Places like Snape Maltings in Suffolk, are more open to introducing the public to freeform music and , in their Snape Proms festival , free players like Sheppard (with Trio Libero) and Staff Bindi Bililli—a Congolese jazz ensemble bringing together manic street music and improvised material—are included alongside more traditional music like orchestra and brass ensembles. Freeform is given equal billing. Some small venues like The Fleece, at Stoke By Nayland, puts on gigs including players like saxophonist Gilad Atzmon and other freeform players, as well as more traditional bands.

Freeform playing is not going away and is growing again in the UK. A Evan Parker comments, "It is an amazingly strong and diverse scene that seems to thrive on adversity. The cultural authorities have been ignoring it for the past twenty years, and hoping it would die of starvation; but they have not reckoned with the determination of people to follow their hearts."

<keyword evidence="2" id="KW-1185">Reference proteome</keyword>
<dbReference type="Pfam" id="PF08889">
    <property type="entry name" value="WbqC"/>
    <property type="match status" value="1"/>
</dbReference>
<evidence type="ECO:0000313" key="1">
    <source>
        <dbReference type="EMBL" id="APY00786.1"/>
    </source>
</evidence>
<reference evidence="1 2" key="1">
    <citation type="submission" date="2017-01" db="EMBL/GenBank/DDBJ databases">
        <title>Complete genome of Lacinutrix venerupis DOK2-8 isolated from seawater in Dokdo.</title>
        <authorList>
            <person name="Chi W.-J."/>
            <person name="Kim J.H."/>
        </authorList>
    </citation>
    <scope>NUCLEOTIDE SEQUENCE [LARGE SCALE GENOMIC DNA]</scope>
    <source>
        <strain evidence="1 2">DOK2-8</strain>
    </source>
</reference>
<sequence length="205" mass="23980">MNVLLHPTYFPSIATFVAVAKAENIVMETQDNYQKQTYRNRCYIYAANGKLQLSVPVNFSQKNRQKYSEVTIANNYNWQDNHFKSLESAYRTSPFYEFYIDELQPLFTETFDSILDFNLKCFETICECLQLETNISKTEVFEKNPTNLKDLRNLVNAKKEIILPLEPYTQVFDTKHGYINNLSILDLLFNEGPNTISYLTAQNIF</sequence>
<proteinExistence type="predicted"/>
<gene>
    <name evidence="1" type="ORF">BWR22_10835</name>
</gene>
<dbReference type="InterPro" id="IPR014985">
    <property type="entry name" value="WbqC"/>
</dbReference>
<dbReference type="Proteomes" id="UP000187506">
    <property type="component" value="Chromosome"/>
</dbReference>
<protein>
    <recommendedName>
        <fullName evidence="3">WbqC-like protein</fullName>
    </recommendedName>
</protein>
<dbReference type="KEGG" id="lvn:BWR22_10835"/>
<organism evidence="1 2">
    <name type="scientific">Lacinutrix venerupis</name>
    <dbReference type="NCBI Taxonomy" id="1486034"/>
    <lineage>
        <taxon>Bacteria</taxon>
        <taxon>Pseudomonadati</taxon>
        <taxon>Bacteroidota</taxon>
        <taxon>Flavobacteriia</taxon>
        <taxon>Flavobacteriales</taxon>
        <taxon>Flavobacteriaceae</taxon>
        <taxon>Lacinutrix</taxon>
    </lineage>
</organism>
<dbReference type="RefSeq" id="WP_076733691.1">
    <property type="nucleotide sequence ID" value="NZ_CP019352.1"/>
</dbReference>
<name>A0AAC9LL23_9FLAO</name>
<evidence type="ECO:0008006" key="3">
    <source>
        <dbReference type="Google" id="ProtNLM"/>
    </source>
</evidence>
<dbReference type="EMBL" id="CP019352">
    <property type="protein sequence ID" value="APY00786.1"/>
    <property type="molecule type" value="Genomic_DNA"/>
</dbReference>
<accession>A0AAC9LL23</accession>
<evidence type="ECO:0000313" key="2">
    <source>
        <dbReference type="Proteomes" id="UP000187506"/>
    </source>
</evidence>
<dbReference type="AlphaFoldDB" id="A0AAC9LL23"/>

Post a comment



All About Jazz needs your support

All About Jazz & Jazz Near You were built to promote jazz music: both recorded and live events. We rely primarily on venues, festivals and musicians to promote their events through our platform. With club closures, shelter in place and an uncertain future, we've pivoted our platform to collect, promote and broadcast livestream concerts to support our jazz musician friends. This is a significant but neccesary effort that will help musicians now, and in the future. You can help offset the cost of this essential undertaking by making a donation today. In return, we'll deliver an ad-free experience (which includes hiding the bottom right video ad). Thank you.

Get more of a good thing

Our weekly newsletter highlights our top stories and includes your local jazz events calendar.